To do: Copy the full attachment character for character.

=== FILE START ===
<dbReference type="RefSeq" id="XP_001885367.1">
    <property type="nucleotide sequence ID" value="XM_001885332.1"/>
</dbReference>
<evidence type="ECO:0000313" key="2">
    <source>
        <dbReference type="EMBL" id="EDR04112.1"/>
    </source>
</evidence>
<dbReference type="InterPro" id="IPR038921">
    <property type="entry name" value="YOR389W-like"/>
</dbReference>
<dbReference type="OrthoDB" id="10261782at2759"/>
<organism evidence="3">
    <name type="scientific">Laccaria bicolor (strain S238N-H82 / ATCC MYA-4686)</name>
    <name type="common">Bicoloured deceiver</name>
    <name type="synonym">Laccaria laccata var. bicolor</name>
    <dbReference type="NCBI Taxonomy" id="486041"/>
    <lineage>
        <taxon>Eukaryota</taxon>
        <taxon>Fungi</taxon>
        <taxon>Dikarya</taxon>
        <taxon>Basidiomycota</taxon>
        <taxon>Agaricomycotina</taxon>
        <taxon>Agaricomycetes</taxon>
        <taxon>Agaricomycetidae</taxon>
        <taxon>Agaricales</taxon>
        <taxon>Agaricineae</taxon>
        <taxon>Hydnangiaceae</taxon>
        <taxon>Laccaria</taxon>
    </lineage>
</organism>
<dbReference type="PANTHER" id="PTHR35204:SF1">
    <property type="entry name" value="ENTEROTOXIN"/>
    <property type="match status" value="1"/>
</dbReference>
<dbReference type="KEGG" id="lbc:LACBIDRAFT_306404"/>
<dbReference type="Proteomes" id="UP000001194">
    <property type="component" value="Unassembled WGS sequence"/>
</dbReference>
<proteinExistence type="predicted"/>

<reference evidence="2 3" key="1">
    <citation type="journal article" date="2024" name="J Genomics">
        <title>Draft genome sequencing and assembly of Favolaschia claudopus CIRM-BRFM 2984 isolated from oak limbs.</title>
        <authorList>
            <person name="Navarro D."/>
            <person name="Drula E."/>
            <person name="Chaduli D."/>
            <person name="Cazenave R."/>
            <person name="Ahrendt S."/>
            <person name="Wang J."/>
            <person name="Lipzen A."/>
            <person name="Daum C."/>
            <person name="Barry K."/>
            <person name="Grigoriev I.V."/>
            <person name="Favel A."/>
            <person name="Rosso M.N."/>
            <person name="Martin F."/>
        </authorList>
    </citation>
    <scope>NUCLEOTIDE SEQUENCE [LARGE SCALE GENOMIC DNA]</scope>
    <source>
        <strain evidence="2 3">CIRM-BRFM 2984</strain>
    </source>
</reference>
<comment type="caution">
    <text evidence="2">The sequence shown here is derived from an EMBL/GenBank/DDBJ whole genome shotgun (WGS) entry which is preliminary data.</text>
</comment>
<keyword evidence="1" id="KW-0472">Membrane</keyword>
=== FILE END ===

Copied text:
<dbReference type="RefSeq" id="XP_001885367.1">
    <property type="nucleotide sequence ID" value="XM_001885332.1"/>
</dbReference>
<evidence type="ECO:0000313" key="2">
    <source>
        <dbReference type="EMBL" id="EDR04112.1"/>
    </source>
</evidence>
<dbReference type="InterPro" id="IPR038921">
    <property type="entry name" value="YOR389W-like"/>
</dbReference>
<dbReference type="OrthoDB" id="10261782at2759"/>
<organism evidence="3">
    <name type="scientific">Laccaria bicolor (strain S238N-H82 / ATCC MYA-4686)</name>
    <name type="common">Bicoloured deceiver</name>
    <name type="synonym">Laccaria laccata var. bicolor</name>
    <dbReference type="NCBI Taxonomy" id="486041"/>
    <lineage>
        <taxon>Eukaryota</taxon>
        <taxon>Fungi</taxon>
        <taxon>Dikarya</taxon>
        <taxon>Basidiomycota</taxon>
        <taxon>Agaricomycotina</taxon>
        <taxon>Agaricomycetes</taxon>
        <taxon>Agaricomycetidae</taxon>
        <taxon>Agaricales</taxon>
        <taxon>Agaricineae</taxon>
        <taxon>Hydnangiaceae</taxon>
        <taxon>Laccaria</taxon>
    </lineage>
</organism>
<dbReference type="PANTHER" id="PTHR35204:SF1">
    <property type="entry name" value="ENTEROTOXIN"/>
    <property type="match status" value="1"/>
</dbReference>
<dbReference type="KEGG" id="lbc:LACBIDRAFT_306404"/>
<dbReference type="Proteomes" id="UP000001194">
    <property type="component" value="Unassembled WGS sequence"/>
</dbReference>
<proteinExistence type="predicted"/>

<reference evidence="2 3" key="1">
    <citation type="journal article" date="2024" name="J Genomics">
        <title>Draft genome sequencing and assembly of Favolaschia claudopus CIRM-BRFM 2984 isolated from oak limbs.</title>
        <authorList>
            <person name="Navarro D."/>
            <person name="Drula E."/>
            <person name="Chaduli D."/>
            <person name="Cazenave R."/>
            <person name="Ahrendt S."/>
            <person name="Wang J."/>
            <person name="Lipzen A."/>
            <person name="Daum C."/>
            <person name="Barry K."/>
            <person name="Grigoriev I.V."/>
            <person name="Favel A."/>
            <person name="Rosso M.N."/>
            <person name="Martin F."/>
        </authorList>
    </citation>
    <scope>NUCLEOTIDE SEQUENCE [LARGE SCALE GENOMIC DNA]</scope>
    <source>
        <strain evidence="2 3">CIRM-BRFM 2984</strain>
    </source>
</reference>
<comment type="caution">
    <text evidence="2">The sequence shown here is derived from an EMBL/GenBank/DDBJ whole genome shotgun (WGS) entry which is preliminary data.</text>
</comment>
<keyword evidence="1" id="KW-0472">Membrane</keyword>